In a previous post, we talked about an element of “No Country for Old Men” that had led to misunderstandings. Now we address something where there truly are several possible explanations: Sheriff Bell and Anton Chigurh in the motel room. Were they there at the same time? What is the deal with that scene?
First, the events leading up to it. Bell arrives at the hotel just as the Mexicans are fleeing the scene. (They learned where Moss was by talking to his mother-in-law at the bus station, you’ll recall.) Bell sees numerous spent bullet shells next to the wall outside the swimming pool, where Moss was standing the last time we saw him; floating in the pool is, presumably, the woman he’d been talking to. Bell hurries to Moss’ hotel room, where a wounded Mexican is crawling away and where Moss lies dead just inside the door.
It would appear the Mexicans arrived while Moss was still talking to the pool girl. Moss was carrying his rifle (in a case), so he was able to return fire on the Mexicans before fleeing to his room. With one of their own having been hit, and with the money not sitting in plain sight, and with Moss fighting back, the Mexicans aborted their mission and took off.
Bell informs Moss’ wife of her husband’s death, then goes to the morgue, then has coffee with the local sheriff, who tells him the money was not in the hotel room. He guesses the Mexicans must have taken it, but Bell points out that they were speeding away pretty quickly.
During this time is when Anton Chigurh visits the hotel room. When Bell returns after having coffee, the lock has been blown off the door. He stops outside the door. We can see the reflection of something off the shininess of the blown-off lock, but it’s impossible to tell exactly what we’re seeing, whether it’s Bell’s own reflection or the reflection of someone inside the room.
The sequence of shots then proceeds like this:
– Bell looking at the lock.
– Another shot of the lock, from Bell’s POV.
– Chigurh, mostly in darkness, inside the room, in the corner behind the door.
– Bell outside the door, mustering the courage to enter. The look on his face is one of fear — not, in my estimation, the grown-up kind that adults have when facing difficult situations, but the kind that children have when they are truly terrified of something beyond their control. Bell is genuinely afraid.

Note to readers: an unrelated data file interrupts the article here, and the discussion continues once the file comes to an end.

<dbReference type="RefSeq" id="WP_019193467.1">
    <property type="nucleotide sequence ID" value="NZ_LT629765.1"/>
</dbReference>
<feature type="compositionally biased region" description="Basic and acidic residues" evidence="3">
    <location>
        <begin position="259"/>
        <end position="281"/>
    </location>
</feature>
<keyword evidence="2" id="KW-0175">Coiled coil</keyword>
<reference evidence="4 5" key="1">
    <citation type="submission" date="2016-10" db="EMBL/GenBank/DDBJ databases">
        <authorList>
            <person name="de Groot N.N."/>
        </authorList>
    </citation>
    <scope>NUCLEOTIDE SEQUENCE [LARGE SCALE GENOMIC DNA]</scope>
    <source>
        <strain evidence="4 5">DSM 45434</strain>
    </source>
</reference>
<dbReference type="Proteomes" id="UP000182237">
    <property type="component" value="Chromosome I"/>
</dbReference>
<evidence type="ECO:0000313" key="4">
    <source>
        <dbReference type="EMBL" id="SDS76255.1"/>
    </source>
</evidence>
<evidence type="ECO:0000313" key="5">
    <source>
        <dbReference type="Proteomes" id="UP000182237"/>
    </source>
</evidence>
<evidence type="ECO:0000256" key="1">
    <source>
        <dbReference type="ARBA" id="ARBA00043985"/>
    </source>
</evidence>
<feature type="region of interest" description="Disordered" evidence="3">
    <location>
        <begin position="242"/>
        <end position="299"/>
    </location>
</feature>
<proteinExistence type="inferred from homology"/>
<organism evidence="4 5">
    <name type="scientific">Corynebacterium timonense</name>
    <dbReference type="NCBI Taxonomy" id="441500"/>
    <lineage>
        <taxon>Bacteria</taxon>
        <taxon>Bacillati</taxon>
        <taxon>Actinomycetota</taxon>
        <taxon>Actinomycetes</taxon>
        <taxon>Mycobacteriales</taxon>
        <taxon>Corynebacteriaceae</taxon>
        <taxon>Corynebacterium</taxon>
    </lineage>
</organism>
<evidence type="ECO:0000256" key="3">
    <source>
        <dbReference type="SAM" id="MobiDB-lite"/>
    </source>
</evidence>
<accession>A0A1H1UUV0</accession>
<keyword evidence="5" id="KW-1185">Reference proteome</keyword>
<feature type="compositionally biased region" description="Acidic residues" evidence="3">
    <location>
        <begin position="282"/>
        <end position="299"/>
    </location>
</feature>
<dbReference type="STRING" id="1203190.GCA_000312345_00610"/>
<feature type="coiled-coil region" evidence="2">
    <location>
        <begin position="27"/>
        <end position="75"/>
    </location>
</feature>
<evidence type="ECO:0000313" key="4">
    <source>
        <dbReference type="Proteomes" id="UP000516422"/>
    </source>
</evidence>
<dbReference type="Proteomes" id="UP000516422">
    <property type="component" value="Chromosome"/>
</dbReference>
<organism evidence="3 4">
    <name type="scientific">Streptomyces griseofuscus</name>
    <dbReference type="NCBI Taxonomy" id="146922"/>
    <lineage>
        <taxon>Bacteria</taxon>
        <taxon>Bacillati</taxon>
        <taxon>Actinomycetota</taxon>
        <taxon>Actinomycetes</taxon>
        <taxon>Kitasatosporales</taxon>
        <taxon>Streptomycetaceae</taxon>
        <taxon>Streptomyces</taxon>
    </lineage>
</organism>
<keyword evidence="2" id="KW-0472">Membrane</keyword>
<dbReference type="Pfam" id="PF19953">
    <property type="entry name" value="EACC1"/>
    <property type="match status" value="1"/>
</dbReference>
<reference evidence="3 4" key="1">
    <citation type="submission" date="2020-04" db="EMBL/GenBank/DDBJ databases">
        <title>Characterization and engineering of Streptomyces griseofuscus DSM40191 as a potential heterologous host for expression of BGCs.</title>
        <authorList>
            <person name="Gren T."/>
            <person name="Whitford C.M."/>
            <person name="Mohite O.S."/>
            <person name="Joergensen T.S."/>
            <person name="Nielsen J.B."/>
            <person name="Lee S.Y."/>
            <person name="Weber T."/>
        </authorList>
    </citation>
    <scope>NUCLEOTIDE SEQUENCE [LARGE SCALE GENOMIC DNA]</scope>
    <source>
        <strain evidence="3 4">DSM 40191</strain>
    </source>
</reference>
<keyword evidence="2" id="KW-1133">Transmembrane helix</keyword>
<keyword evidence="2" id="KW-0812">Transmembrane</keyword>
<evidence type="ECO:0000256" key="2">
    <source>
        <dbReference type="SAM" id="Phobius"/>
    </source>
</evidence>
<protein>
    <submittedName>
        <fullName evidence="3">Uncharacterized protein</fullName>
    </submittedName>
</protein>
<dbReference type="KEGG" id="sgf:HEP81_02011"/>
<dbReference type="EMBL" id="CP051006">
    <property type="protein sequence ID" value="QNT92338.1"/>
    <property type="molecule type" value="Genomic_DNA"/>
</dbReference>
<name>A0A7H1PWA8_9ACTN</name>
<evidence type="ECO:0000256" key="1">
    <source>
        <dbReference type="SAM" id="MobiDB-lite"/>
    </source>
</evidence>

– Chigurh again, same as before.
– The blown-out lock, this time from Chigurh’s POV. Light from outside is coming in through the hole.
– Bell again. He finally summons his courage.
– Bell unholstering his gun and cocking it.
– Bell carefully but deliberately pushing the door open.
The next shot is from inside the darkened room. The door swings open with a creak and quietly but noticeably strikes the wall. There is no one behind the door. The door has swung open too far for that to be possible, and while it is in mid-swing we can see there are no feet darkening the stream of light underneath it. Chigurh is not in the room.
Bell enters, looks around, notes that the bathroom window is locked from the inside, meaning no one escaped that way. He sees the grate removed from the vent and the dime — which we recognize as Chigurh’s calling card — on the floor. The money was hidden in the vent, and now Chigurh has taken it.
(I was surprised that anyone had questions about who wound up with the money. The movie is pretty straightforward on that point, even giving us the dime to confirm that Chigurh had opened the grate and taken it — not to mention the crisp $100 bill he pays the boy with later.)
So the question remains: What about those two shots of Chigurh standing behind the door? We must accept that when Bell opens the door, Chigurh is not behind it. It’s easy to miss this, to assume he’s hiding behind it the whole time Bell is in the room. But on looking at the DVD screener that Miramax sent, it’s quite evident that he’s not.
Could he have been behind the door and then, just before Bell opened it, moved to another hiding place, like maybe the closet? It’s possible, but unlikely. Chigurh is a careful, methodical killer. Why would he choose a hiding place and then, at the last split-second, suddenly change his mind?
I believe those shots of Chigurh behind the door exist only in Bell’s imagination. He knows Chigurh has been here and could very well still be here. He’s imagining having to confront him. That’s why he takes so long to summon his courage. When he finally does it, the way he pushes open the door is not exaggerated or forceful, but it is deliberate. Bell has worked himself up imagining Chigurh is standing behind it, and now he’s snapping back into reality.
It’s like scaring yourself into thinking a burglar is lurking in your closet, and while you know it’s probably not true, you make sure to open the door all the way anyway to prove it. Bell doesn’t look behind the door because he doesn’t have to. He heard it open all the way — and besides, he knew he was only imagining things anyway.
I think the purpose of that shot of the locked bathroom window is to confirm that Chigurh’s presence in the room was imagined. Without it, we might think he escaped just before Bell opened the door. With it, we realize he wasn’t here to begin with (or, rather, that he came and went before Bell arrived).
But the locked window also conveys another message. If Chigurh represents Bell’s fears, then in a sense he is still here, and Bell must confront him, metaphorically if not literally. Bell’s showdown is with his fears, and the film’s subsequent scenes indicate that he has decided he’s not up to the task anymore.